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Append / Prepend Files

Rather than having to call / include a file you need on every single page, you can have them automatically prepended (top of file) or appended (bottom of file) automatically through your .htaccess file.

php_value auto_prepend_file "/real/path/to/file/functions.php"
php_value auto_append_file "/real/path/to/file/footer.php"

Comments

  1. johndoe
    Permalink to comment#

    nice – you can use also the php.ini for this

  2. mo003akes
    Permalink to comment#

    but is it safe???

  3. Seth
    Permalink to comment#

    I’m completely new to this stuff… for that one tutorial you did for Kailin Yung, could you use this to get those curly things to appear on the h2 tags? and if so/not, how would you go about doing that?

  4. Seth
    Permalink to comment#

    I’m quite new to this stuff. In the tutorial where you made a new theme for Kailin Yung, could this be used to get those curly things onto all the h2 tags? haha i’m trying my hardst to find out how to do that and just cant figure it out.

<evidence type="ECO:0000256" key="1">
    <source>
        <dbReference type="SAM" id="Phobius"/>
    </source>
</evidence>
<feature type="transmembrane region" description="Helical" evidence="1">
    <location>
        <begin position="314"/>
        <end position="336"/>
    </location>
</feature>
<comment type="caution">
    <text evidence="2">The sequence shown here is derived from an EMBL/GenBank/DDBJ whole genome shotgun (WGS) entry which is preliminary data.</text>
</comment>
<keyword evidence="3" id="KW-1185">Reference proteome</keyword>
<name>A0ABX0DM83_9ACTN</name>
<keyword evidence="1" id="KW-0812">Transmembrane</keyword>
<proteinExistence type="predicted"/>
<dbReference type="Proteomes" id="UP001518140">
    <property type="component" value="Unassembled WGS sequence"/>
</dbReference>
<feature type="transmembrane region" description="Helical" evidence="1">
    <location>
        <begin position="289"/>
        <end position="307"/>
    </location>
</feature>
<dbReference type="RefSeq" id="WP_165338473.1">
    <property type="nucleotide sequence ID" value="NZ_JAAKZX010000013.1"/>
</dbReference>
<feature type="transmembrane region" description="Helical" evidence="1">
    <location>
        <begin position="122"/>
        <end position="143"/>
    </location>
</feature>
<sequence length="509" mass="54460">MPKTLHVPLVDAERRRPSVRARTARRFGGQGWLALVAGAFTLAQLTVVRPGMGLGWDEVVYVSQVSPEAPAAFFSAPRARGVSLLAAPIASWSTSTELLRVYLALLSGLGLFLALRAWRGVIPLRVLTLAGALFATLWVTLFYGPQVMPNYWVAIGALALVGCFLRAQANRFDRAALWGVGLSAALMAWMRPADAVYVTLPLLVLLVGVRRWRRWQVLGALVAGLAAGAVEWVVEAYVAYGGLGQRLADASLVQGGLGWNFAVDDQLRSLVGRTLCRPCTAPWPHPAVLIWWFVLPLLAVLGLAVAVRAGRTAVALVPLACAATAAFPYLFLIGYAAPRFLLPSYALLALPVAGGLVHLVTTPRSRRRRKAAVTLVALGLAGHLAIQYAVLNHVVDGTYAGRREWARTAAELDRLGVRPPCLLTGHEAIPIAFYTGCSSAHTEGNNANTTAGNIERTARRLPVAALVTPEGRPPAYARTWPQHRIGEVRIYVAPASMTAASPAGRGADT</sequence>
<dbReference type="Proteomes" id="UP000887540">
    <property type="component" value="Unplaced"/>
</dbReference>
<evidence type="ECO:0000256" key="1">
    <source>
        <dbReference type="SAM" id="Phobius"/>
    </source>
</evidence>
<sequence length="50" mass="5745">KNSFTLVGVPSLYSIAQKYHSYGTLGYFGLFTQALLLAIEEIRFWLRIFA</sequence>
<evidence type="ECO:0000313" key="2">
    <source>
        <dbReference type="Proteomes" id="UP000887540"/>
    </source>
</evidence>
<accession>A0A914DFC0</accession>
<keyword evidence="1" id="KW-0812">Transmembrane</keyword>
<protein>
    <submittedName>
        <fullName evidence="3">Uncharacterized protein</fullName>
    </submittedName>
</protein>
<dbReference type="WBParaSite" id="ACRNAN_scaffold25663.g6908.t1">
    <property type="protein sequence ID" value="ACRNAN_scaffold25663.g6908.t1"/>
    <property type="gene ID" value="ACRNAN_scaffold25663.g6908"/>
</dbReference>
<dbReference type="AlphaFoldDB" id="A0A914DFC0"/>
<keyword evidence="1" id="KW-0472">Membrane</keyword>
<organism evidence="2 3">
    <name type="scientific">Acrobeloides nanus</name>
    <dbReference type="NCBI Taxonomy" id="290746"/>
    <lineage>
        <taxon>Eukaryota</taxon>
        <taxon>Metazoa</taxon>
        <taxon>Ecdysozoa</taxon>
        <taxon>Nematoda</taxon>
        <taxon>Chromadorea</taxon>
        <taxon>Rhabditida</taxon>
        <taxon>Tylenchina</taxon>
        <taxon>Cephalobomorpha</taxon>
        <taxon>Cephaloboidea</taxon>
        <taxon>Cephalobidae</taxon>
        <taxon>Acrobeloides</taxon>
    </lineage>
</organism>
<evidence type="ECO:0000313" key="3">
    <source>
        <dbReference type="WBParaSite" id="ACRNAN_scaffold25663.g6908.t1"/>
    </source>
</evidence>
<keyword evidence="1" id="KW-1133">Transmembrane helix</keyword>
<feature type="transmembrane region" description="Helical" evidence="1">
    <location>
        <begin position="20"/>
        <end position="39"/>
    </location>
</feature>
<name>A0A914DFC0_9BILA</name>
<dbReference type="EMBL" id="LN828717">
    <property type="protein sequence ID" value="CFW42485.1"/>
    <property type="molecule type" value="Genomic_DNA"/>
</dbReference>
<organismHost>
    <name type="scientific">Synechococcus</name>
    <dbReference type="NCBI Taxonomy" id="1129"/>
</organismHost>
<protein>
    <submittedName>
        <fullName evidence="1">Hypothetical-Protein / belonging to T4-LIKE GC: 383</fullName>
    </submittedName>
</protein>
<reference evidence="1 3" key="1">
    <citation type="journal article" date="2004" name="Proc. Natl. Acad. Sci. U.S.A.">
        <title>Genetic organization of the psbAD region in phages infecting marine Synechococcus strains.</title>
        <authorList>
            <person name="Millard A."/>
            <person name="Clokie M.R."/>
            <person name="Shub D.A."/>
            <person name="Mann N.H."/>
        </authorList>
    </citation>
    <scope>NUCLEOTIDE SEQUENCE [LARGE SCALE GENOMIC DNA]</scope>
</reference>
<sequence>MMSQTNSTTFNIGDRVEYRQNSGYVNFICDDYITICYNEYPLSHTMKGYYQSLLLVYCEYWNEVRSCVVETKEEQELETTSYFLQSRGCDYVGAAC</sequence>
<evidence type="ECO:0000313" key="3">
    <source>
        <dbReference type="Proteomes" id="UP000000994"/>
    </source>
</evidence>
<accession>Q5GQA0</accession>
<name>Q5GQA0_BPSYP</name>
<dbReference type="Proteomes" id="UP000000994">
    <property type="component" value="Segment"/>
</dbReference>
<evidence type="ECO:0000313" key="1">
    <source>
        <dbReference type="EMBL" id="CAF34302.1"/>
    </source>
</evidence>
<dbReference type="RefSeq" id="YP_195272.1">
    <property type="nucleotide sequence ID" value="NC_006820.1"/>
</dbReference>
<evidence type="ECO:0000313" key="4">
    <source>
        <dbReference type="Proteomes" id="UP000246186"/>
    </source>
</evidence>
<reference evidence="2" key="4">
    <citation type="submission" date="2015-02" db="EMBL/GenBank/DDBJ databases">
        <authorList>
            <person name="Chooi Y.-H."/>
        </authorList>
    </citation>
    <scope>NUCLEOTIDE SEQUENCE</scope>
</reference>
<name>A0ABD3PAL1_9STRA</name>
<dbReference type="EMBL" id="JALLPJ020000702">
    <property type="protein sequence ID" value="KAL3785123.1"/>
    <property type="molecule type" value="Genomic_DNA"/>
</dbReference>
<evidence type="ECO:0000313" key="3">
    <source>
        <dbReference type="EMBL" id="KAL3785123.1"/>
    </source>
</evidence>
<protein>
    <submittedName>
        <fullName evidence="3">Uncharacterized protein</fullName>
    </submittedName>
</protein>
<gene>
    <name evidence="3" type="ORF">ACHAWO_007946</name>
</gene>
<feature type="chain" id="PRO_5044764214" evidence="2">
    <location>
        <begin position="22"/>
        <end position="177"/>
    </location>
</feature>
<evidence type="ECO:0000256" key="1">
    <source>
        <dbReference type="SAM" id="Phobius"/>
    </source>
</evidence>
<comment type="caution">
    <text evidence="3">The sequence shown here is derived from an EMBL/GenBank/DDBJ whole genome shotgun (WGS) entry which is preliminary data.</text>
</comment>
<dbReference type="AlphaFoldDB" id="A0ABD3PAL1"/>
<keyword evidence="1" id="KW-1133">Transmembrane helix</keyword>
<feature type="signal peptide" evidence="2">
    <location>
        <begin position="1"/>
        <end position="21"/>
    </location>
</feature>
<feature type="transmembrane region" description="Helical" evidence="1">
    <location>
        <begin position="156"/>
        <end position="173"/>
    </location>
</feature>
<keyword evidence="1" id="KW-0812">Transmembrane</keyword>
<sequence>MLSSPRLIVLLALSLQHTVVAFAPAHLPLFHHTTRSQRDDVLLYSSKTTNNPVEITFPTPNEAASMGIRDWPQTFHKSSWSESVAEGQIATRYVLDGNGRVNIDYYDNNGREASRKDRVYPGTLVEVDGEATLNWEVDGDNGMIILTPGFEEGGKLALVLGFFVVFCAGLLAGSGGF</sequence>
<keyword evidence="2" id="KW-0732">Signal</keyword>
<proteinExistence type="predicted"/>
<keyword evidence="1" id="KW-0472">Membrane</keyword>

5. Sam Purcell
    Permalink to comment#

    Hey Chris, this is a very useful tool, so thanks. Now, is there any way to selectively append and prepend files? I have pages where I need no footer or header. Can I include a few lines in my htaccess to negate the action for certain files? Because my htaccess file and all of my files are in the head directory, switching file locations doesn’t seem like it’d work, and I don’t know enough to do anything else. Thanks for the snippet!

  6. Permalink to comment#

    I’ve used this on my website http://www.latte-internet.com The htaccess things are pretty useful.

  7. Sergey Simonyan
    Permalink to comment#

    And then some other poor guy, charged with maintaning your code after you leave, will loose his mind trying to understand why he has some alien includes interferring with his files.

    Or somebody comes and says: “Hey! Apache is history! Lets move to ngingx / lighttpd + php-fpm! Oh… wait. How come your code has to be refactored for this? This should be a simple matter of writing new configuration file!”

    Or you can manage PHP matters with PHP methods, and, for example, use an amazing thing called “Class Autoloading” — something that all modern PHP frameworks utilize: http://php.net/manual/en/language.oop5.autoload.php

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